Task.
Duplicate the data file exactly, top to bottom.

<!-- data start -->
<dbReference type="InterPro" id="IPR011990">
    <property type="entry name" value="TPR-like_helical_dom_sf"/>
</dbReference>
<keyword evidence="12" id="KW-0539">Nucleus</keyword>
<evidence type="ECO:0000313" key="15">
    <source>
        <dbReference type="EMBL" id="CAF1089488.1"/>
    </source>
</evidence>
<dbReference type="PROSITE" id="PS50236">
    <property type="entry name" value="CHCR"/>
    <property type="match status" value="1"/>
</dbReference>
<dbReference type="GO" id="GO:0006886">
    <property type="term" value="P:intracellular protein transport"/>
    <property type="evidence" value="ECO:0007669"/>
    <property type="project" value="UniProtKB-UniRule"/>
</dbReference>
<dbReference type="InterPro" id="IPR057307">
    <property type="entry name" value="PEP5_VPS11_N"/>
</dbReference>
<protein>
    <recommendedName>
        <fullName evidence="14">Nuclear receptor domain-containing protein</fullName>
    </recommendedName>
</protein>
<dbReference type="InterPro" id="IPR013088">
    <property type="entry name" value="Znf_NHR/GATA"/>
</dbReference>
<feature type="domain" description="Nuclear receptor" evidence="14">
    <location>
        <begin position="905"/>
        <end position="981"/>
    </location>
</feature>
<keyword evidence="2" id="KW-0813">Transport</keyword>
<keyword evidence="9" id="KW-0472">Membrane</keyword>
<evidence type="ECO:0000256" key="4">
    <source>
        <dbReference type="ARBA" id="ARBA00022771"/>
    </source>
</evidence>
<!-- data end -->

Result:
<dbReference type="InterPro" id="IPR011990">
    <property type="entry name" value="TPR-like_helical_dom_sf"/>
</dbReference>
<keyword evidence="12" id="KW-0539">Nucleus</keyword>
<evidence type="ECO:0000313" key="15">
    <source>
        <dbReference type="EMBL" id="CAF1089488.1"/>
    </source>
</evidence>
<dbReference type="PROSITE" id="PS50236">
    <property type="entry name" value="CHCR"/>
    <property type="match status" value="1"/>
</dbReference>
<dbReference type="GO" id="GO:0006886">
    <property type="term" value="P:intracellular protein transport"/>
    <property type="evidence" value="ECO:0007669"/>
    <property type="project" value="UniProtKB-UniRule"/>
</dbReference>
<dbReference type="InterPro" id="IPR057307">
    <property type="entry name" value="PEP5_VPS11_N"/>
</dbReference>
<protein>
    <recommendedName>
        <fullName evidence="14">Nuclear receptor domain-containing protein</fullName>
    </recommendedName>
</protein>
<dbReference type="InterPro" id="IPR013088">
    <property type="entry name" value="Znf_NHR/GATA"/>
</dbReference>
<feature type="domain" description="Nuclear receptor" evidence="14">
    <location>
        <begin position="905"/>
        <end position="981"/>
    </location>
</feature>
<keyword evidence="2" id="KW-0813">Transport</keyword>
<keyword evidence="9" id="KW-0472">Membrane</keyword>
<evidence type="ECO:0000256" key="4">
    <source>
        <dbReference type="ARBA" id="ARBA00022771"/>
    </source>
</evidence>